Astray is a talented rapper/singer/producer that has paid his dues in the music industry. From his early beginnings in the local music scene in Saginaw, Michigan to getting a coveted publishing deal with Shady Music. I spoke with Astray about his entry into the rap game via Saginaw, his music influences, and his years of hard work before landing the Shady Publishing Deal.
Where did you come up with the name Astray?
I came up with the name Astray right when I started taking rap real seriously. I came up with it for a couple of reasons, the word astray means off the path right? I feel like with my music career and living by my talents as opposed to living a normal get up go to work, have a family, and die when it’s all over; that didn’t seem appealing to me. I have these gifts and wanted to use them and wanted to do my thing. Live out my dream, most people don’t do that, they give up and settle for a normal life. Plus, I feel like I’ve been astray since my birth because I was adopted, I was given up for adoption at birth so right from jump was like your not going this way your going this way, so I was put on a path that might not have been the path that I was meant for.
What was it like growing up in Saginaw? What were some of the obstacles you faced trying to get into the music industry in Saginaw?
Saginaw was cool growing up there. Some of the best times of my life. I’ll definitely always have love for Saginaw even if I’m not there. As far as obstacles and getting into the music industry in a local sense there was none. On a more broad sense, Saginaw is not a hub by any means. I wouldn’t even consider Detroit a hub and that’s where I reside now. The local scene was very easy I never had a problem hopping in the game and felt accepted right away which I attribute to being good. As far as industry wise its a small chance of making it from Saginaw, people aren’t looking at Saginaw, Michigan.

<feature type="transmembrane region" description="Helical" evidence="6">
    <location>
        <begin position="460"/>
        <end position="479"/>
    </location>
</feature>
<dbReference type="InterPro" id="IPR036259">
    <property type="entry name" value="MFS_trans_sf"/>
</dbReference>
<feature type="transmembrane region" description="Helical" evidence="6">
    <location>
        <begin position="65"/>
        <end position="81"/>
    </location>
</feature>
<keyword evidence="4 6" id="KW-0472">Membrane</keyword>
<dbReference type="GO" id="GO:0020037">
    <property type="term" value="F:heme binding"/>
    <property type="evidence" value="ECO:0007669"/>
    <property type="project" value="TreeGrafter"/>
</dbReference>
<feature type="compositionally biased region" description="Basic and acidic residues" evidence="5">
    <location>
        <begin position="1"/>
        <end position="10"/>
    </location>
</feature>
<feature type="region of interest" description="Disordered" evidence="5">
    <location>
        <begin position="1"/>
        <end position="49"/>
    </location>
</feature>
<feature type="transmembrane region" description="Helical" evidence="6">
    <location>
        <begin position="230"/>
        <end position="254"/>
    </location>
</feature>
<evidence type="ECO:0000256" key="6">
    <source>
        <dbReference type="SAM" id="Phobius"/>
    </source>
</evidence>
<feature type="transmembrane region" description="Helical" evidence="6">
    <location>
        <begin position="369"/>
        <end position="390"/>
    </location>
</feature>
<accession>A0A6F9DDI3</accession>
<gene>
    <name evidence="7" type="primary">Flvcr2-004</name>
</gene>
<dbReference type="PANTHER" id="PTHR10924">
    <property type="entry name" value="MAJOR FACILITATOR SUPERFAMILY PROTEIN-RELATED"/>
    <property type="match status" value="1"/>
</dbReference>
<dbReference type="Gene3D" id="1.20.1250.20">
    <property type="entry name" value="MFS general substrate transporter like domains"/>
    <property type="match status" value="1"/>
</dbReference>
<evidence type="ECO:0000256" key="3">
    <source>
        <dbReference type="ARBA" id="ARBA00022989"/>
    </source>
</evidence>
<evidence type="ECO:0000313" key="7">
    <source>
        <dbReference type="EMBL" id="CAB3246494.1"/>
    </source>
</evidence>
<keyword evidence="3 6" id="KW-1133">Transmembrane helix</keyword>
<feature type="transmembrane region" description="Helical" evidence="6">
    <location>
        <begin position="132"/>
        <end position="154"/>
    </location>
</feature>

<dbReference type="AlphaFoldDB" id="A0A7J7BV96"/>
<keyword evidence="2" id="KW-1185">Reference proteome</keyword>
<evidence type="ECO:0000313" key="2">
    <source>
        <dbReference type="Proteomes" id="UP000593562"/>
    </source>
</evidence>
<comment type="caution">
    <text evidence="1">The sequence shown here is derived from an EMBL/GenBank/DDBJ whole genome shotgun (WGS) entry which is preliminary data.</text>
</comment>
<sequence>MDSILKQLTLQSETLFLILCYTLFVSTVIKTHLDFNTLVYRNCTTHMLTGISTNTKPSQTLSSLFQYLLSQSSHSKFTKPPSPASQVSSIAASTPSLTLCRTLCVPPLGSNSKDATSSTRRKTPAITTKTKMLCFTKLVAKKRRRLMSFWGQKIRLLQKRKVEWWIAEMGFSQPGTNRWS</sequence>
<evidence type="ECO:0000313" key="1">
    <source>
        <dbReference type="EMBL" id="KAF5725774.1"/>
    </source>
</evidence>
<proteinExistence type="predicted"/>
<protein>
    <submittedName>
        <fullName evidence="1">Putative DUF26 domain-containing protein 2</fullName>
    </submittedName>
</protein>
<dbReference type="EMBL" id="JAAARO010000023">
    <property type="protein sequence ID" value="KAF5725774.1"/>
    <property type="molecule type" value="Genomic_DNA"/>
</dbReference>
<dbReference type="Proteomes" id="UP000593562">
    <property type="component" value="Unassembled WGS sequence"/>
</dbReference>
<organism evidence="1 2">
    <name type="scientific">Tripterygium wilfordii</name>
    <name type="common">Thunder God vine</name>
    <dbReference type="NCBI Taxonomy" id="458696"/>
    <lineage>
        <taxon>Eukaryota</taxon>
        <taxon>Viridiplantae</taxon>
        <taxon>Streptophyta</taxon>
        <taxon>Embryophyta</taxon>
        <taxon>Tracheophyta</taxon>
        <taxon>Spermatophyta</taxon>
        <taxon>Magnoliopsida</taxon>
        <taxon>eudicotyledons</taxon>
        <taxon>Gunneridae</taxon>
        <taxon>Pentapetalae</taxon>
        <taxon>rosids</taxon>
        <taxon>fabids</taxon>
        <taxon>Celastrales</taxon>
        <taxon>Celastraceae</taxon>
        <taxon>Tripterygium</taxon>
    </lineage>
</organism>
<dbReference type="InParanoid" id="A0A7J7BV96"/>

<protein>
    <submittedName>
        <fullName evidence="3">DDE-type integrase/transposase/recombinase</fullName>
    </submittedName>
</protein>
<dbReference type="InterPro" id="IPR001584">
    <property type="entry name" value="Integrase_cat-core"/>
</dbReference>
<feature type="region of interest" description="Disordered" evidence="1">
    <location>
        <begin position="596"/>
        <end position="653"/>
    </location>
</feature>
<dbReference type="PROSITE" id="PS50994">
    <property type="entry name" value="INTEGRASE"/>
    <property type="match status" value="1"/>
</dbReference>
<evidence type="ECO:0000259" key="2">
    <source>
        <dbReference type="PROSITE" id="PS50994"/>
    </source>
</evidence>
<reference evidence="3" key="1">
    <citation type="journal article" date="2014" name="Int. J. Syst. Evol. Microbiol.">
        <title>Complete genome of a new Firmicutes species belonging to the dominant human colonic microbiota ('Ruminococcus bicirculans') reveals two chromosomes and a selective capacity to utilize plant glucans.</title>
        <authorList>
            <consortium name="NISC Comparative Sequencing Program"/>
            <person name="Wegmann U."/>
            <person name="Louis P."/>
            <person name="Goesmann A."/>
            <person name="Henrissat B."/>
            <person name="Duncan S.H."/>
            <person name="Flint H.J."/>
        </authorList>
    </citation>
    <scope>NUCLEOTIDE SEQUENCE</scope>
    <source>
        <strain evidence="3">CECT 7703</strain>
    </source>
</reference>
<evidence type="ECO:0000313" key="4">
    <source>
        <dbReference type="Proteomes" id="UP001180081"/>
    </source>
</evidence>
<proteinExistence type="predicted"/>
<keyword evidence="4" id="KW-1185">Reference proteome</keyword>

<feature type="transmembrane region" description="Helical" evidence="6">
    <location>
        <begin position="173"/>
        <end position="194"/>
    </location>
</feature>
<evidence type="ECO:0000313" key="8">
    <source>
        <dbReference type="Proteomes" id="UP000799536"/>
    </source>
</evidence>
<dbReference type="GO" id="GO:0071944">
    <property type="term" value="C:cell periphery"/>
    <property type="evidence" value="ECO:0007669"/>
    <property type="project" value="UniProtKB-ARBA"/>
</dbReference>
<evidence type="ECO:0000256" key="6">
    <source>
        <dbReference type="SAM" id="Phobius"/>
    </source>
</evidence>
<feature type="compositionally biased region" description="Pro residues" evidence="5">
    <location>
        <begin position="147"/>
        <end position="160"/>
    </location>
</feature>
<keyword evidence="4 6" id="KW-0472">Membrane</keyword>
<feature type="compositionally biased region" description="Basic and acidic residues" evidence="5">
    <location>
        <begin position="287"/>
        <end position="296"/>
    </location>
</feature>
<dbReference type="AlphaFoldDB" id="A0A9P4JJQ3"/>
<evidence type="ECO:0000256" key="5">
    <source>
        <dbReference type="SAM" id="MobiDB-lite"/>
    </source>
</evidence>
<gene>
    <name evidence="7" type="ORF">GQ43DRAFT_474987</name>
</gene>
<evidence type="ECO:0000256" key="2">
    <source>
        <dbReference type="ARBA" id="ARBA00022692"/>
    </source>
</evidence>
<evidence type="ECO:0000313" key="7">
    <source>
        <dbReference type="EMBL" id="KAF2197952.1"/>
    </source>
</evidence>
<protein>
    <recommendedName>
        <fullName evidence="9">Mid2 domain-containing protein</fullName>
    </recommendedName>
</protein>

Did you feel it was hard to get taken seriously initially?
No I never had those complications of being taken seriously. I just left a that kid was just dope impression. I did have the Eminem comparisons initially who was a huge influence on me from 1998 to 2003. Sometimes you end up sounding like your influences because those are the people who taught you initially, you don’t even know you’re doing it.
As an independent artist what were the ways you found most effective to get your music out there?
I had really good sale numbers for a few of my albums, especially the third one. I give credit to the label I was independently signed to. My manager throughout my career was really good at strategically marketing, sales, and knew how to get those distribution deals and knew how to get my record in stores nationally and even build street teams on a national level as a result my third album “Who’s Coming With Me” ended up doing 6,000 sales in the first week and got me number 67 on the Billboard charts and number 5 on the Heatseekers Chart which was a huge accomplishment. Selling CDs hand to hand I took that so seriously I made that into a job. If I wasn’t working on music I was selling CDs whether it was me solo or some of my friends. I would pick a spot like a mall or a fair. We would go to Indiana or Ohio. If the fairs weren’t popping we would hit the mall and have to duck and dodge mall security. I actually got banned from life from the Genesee Valley Mall in Flint, Michigan for selling CD’s.
Where did you come up with the idea for the Entourage mixtape?
I just could relate to every aspect of all the main characters on the show. I could identify with Vinnie Chase an up and coming actor cause I’m in the same position just music and I could also identify with the character Eric. Sometimes Vinnie Chase was more carefree and didn’t give a shit about certain things and Eric was always stressed out and very particular about stuff; which I could relate to about being extremely professional with what you do. My manager Nick was always like an Eric Murphy or Ari Gold type. So I was going to do a mixtape to this because back then people were doing themed mixtapes and I put out the mixtape and people liked it.
You speak about being discouraged over losing the deal with TVT, how did you get over that?